Rules, boundaries and limitations: The solution for a child who is habitually pitching a fit

Rules, boundaries and limitations: The solution for a child who is habitually pitching a fit

Renee EllisonMar 1, '23

Is your young child an habitual screamer?  We’re not talking about the cries of a tired, wet or hungry child, or of a child who has an upset digestive system or is feeling unwell in some respect.  We’re talking about a blood curdling scream that the child turns off instantly the moment he/she gets what he/she wants. 

Some parents have conditioned their young child to think that a level 10 scream is the way to deal with frustrations in his life, by giving in to the screams.  The good news is that this habit can be changed by consistently upholding boundaries with firmness.  Otherwise, a child who was accustomed to willfully screaming to get his way in everything is headed down a path that could get him into trouble as a teenager – even with the law. 

Allowing a child to turn on an intense screaming fit until he gets what he wants will never work in real life once he’s an adult.  Neither will it work in a classroom setting, where the world does not revolve solely around him.  Childhood is when we learn to fit into society – when we learn that sometimes we must do things that aren’t exactly what we want.  Mommy and Daddy have to pay bills and go to work, and they have to do x y and z.  Period.  End of story – no matter how much they might scream to get out of it.  If the scream never yields results, the child will eventually stop trying it.  He turns it on because it is effective.

Robert E. Lee, when asked by a mother how to raise a child to greatness, said “Teach him to deny himself.”  Satan – the enemy of our souls – has just one commandment: “Do what you want.”  That is his formula for defeat and failure.  If a behavior won’t look good on a 16-year-old, don’t allow it on a two-year-old.  If you don’t get on top of being the leaders in your household it’s going to be run by monsters.  YOU are the parents.  Parents who drop their requirement when the child raises an objection are adults who are ruled by an infant.  Such a child is running the home, and nobody is happy that he is allowed to do so.  You will see the sullenness in his (or her) face. 

Children (and dogs – watch Cesar Milan’s dog training tv show on YouTube !) need rules, boundaries, and limitations in order to feel secure that someone else is a stronger leader than they are.  Young children’s brains are not fully developed.  They cannot possibly understand why what you ask them to do is better for them than what they want to do.  When they have a strong leader in the picture, it is then that you see the clear countenances shine forth when they have structure in place.  Then when they are teens you can let up the structure.  Our culture does the opposite: parents let their toddlers’ temper tantrums in the grocery store dictate what they buy.  Later, when the toddler has grown into a teenager, parents crack down because now whatever the child wants to do is downright illegal and gets the police involved.  And we wonder why children rebel as teens.  It should be the other way around (laying down the law in the formative years, and then giving grace in the maturing years at home); then there doesn't need to be a teenage rebellion stage.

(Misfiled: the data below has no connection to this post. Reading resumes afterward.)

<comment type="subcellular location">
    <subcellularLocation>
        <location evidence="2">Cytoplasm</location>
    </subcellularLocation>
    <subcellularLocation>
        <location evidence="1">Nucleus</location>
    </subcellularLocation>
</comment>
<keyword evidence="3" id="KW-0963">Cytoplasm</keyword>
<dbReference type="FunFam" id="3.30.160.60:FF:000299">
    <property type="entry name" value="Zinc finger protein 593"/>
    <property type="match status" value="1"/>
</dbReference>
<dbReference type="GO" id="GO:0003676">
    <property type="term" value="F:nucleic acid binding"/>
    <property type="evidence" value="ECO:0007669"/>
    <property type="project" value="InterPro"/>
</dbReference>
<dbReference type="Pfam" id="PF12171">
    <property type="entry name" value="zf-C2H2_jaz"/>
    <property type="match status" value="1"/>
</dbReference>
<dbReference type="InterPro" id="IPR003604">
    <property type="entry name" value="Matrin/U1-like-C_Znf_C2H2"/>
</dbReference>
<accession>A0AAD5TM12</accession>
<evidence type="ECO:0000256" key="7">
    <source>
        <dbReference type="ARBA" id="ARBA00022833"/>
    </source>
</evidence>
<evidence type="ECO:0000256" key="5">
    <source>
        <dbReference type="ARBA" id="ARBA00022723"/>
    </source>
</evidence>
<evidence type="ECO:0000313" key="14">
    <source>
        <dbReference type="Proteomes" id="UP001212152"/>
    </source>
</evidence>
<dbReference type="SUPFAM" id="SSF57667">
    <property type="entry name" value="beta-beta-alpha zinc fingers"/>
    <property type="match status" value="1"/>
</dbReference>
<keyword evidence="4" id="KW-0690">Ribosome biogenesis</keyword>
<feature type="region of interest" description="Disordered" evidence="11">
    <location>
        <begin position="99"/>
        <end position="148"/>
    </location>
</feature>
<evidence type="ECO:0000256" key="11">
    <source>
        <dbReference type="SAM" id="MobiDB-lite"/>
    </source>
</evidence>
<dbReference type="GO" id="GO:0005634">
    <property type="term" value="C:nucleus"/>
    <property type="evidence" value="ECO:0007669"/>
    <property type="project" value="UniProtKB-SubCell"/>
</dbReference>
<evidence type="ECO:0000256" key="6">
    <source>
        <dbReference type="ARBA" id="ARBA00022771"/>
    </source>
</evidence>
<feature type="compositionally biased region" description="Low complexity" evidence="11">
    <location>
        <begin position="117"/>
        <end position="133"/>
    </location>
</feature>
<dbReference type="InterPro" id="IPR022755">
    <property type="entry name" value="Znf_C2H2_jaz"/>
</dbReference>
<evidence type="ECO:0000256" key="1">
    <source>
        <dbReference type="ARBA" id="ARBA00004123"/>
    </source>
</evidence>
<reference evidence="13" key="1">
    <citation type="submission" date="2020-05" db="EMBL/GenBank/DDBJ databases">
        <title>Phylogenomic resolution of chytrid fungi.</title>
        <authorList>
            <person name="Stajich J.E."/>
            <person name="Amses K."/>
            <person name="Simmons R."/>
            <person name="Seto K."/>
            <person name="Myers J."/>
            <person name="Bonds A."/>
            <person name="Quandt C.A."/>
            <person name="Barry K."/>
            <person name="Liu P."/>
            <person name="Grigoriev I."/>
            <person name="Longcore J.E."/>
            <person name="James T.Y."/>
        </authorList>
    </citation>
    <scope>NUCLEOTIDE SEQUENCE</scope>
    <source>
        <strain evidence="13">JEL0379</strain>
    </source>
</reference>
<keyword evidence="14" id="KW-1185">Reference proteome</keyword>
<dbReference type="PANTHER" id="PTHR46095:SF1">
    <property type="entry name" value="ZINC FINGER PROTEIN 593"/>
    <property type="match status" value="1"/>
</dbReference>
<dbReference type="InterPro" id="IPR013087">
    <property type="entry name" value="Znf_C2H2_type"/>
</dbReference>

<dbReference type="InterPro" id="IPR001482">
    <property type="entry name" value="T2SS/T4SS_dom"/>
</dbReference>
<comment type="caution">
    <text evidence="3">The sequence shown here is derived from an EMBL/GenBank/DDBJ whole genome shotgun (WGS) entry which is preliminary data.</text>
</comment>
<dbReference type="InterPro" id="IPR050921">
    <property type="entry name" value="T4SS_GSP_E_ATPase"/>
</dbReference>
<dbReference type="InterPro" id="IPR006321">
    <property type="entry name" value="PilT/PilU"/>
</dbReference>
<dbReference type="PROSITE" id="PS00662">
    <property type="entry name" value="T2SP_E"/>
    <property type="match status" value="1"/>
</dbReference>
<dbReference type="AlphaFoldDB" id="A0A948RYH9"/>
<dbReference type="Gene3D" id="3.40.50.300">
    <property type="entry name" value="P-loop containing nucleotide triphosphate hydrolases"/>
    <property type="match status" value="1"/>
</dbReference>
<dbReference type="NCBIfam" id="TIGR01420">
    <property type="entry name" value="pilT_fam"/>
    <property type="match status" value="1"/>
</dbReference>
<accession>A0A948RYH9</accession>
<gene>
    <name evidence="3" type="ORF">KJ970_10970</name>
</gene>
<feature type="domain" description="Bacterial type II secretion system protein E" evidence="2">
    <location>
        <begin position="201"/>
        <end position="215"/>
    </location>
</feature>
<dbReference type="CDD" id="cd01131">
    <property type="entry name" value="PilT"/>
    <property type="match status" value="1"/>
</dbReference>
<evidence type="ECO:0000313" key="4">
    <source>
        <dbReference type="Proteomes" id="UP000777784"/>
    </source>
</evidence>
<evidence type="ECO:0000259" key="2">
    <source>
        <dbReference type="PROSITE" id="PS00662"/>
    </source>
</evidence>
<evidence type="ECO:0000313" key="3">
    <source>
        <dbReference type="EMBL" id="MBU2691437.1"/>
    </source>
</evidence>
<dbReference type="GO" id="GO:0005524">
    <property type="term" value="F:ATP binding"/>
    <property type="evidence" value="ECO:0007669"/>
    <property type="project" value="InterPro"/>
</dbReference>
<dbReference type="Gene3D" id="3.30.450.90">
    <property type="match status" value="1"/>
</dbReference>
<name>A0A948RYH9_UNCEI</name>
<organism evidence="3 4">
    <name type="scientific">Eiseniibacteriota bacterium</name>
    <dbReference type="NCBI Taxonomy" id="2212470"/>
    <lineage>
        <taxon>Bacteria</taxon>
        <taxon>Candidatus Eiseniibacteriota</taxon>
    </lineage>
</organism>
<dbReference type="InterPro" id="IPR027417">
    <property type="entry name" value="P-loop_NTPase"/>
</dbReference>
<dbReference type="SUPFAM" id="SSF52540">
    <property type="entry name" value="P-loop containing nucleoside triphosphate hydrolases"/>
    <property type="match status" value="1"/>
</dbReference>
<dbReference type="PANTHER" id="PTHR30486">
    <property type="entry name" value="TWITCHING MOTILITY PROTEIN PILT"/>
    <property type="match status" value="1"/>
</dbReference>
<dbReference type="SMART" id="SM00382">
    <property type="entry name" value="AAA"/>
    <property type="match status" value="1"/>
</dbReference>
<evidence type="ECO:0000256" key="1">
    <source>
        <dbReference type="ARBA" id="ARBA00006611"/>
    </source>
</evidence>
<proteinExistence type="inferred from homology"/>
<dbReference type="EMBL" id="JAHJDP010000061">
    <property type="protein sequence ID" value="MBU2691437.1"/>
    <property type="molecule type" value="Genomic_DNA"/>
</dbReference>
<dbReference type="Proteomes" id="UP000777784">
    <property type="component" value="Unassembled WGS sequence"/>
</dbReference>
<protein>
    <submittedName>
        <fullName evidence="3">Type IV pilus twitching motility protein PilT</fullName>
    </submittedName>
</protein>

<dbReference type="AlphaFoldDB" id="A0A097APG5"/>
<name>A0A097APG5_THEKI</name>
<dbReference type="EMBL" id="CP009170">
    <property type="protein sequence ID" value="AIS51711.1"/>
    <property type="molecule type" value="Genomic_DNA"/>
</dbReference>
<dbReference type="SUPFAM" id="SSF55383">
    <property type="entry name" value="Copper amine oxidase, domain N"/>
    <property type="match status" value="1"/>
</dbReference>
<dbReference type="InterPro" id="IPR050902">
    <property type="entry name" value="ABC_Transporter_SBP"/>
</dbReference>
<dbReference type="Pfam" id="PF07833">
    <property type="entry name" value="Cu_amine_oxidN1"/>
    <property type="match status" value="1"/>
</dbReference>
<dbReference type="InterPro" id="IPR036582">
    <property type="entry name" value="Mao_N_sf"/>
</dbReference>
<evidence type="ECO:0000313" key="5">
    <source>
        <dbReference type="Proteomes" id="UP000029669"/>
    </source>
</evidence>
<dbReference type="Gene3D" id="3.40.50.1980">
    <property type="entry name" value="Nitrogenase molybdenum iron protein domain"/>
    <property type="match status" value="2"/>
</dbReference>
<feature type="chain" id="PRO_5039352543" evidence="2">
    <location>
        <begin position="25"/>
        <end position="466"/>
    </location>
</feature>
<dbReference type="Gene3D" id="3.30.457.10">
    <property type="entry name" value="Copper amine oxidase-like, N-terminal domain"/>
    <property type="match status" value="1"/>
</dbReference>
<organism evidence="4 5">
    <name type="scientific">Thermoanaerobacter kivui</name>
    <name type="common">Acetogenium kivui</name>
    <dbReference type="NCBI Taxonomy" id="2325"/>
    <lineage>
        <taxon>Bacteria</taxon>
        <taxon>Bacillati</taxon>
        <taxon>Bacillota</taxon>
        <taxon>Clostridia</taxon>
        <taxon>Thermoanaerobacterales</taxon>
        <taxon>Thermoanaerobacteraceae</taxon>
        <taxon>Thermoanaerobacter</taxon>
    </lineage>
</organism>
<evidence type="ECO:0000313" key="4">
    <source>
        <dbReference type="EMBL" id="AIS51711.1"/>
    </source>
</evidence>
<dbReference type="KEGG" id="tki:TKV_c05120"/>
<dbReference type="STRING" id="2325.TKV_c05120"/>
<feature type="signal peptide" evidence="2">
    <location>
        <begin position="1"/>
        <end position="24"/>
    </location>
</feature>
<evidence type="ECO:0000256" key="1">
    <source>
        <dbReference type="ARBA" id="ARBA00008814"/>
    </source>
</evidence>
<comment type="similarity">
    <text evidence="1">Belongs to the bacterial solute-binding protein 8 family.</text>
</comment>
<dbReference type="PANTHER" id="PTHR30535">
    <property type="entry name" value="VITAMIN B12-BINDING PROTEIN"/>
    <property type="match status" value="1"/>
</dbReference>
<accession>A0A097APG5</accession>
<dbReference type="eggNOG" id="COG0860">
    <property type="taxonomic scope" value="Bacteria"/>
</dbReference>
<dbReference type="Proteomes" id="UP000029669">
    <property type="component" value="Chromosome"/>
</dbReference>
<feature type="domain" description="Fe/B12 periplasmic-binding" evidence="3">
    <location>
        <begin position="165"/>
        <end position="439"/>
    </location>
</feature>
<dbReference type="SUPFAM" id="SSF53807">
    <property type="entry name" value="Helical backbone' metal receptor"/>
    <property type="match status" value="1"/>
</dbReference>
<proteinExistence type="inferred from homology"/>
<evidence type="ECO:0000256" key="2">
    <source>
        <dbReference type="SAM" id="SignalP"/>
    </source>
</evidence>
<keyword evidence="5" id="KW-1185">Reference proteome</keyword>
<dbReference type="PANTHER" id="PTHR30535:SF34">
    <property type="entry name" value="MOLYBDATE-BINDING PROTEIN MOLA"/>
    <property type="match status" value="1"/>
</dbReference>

If you are in this situation with a child, I would recommend you read the little book, Temper Your Child’s Tantrums by James Dobson so you can get the reins back to running your household.  If you’ve been to a homeschool convention you are likely to have seen families of 5, 8, and 12 children.  Most likely, the children were happily and calmly in tow, behaving well throughout a conference of workshops that were above their heads – because they were not in charge.  Their parents said what they meant and they meant what they said.  The parents followed their words around; no threats, just immediate action because behavior has consequences.  Intention in the voice and a firm look show that mom and dad are in charge.

Give your children the gift of not getting down on a peer debate level to train them with what is an acceptable way to behave.  Pull rank and don your authority and they will reap the rewards throughout life of your noble sure leadership.  And you will enjoy your children and they will become your lifelong friends.

For further reading on this topic from Homeschool How-Tos, read our practical little book, Beyond Discipline: Train your child’s character

Leave a comment

Please note, comments must be approved before they are published